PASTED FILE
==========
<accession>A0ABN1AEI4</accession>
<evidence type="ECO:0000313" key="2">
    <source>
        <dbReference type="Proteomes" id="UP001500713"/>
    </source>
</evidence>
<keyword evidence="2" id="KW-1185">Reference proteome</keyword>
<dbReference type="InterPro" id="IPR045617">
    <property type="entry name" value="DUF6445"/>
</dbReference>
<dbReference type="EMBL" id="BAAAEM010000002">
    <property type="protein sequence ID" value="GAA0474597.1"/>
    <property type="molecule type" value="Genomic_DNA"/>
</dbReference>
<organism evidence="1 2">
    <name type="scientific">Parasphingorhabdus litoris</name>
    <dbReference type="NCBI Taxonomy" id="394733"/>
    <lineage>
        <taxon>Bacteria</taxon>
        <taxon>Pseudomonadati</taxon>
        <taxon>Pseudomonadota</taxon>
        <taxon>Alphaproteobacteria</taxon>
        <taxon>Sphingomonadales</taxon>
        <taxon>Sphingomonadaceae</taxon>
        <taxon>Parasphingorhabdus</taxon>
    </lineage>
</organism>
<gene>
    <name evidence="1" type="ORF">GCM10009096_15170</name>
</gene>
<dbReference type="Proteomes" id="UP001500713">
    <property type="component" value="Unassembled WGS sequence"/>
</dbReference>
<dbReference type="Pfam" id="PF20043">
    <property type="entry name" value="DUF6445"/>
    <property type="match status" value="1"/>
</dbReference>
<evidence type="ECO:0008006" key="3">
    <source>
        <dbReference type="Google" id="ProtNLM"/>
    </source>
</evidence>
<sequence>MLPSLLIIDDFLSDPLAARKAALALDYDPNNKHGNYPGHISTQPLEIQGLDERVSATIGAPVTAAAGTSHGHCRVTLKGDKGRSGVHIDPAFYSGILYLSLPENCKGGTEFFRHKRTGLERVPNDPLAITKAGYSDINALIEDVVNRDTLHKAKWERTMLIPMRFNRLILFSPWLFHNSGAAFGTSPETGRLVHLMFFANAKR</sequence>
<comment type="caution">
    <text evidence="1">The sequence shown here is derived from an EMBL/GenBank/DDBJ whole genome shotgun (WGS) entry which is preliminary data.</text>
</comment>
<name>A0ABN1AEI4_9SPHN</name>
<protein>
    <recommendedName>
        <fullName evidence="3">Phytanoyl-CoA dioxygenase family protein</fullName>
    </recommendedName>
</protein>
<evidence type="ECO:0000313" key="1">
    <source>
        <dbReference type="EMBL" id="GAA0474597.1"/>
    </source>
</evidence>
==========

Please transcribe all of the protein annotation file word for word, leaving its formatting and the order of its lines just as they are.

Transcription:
<accession>A0ABN1AEI4</accession>
<evidence type="ECO:0000313" key="2">
    <source>
        <dbReference type="Proteomes" id="UP001500713"/>
    </source>
</evidence>
<keyword evidence="2" id="KW-1185">Reference proteome</keyword>
<dbReference type="InterPro" id="IPR045617">
    <property type="entry name" value="DUF6445"/>
</dbReference>
<dbReference type="EMBL" id="BAAAEM010000002">
    <property type="protein sequence ID" value="GAA0474597.1"/>
    <property type="molecule type" value="Genomic_DNA"/>
</dbReference>
<organism evidence="1 2">
    <name type="scientific">Parasphingorhabdus litoris</name>
    <dbReference type="NCBI Taxonomy" id="394733"/>
    <lineage>
        <taxon>Bacteria</taxon>
        <taxon>Pseudomonadati</taxon>
        <taxon>Pseudomonadota</taxon>
        <taxon>Alphaproteobacteria</taxon>
        <taxon>Sphingomonadales</taxon>
        <taxon>Sphingomonadaceae</taxon>
        <taxon>Parasphingorhabdus</taxon>
    </lineage>
</organism>
<gene>
    <name evidence="1" type="ORF">GCM10009096_15170</name>
</gene>
<dbReference type="Proteomes" id="UP001500713">
    <property type="component" value="Unassembled WGS sequence"/>
</dbReference>
<dbReference type="Pfam" id="PF20043">
    <property type="entry name" value="DUF6445"/>
    <property type="match status" value="1"/>
</dbReference>
<evidence type="ECO:0008006" key="3">
    <source>
        <dbReference type="Google" id="ProtNLM"/>
    </source>
</evidence>
<sequence>MLPSLLIIDDFLSDPLAARKAALALDYDPNNKHGNYPGHISTQPLEIQGLDERVSATIGAPVTAAAGTSHGHCRVTLKGDKGRSGVHIDPAFYSGILYLSLPENCKGGTEFFRHKRTGLERVPNDPLAITKAGYSDINALIEDVVNRDTLHKAKWERTMLIPMRFNRLILFSPWLFHNSGAAFGTSPETGRLVHLMFFANAKR</sequence>
<comment type="caution">
    <text evidence="1">The sequence shown here is derived from an EMBL/GenBank/DDBJ whole genome shotgun (WGS) entry which is preliminary data.</text>
</comment>
<name>A0ABN1AEI4_9SPHN</name>
<protein>
    <recommendedName>
        <fullName evidence="3">Phytanoyl-CoA dioxygenase family protein</fullName>
    </recommendedName>
</protein>
<evidence type="ECO:0000313" key="1">
    <source>
        <dbReference type="EMBL" id="GAA0474597.1"/>
    </source>
</evidence>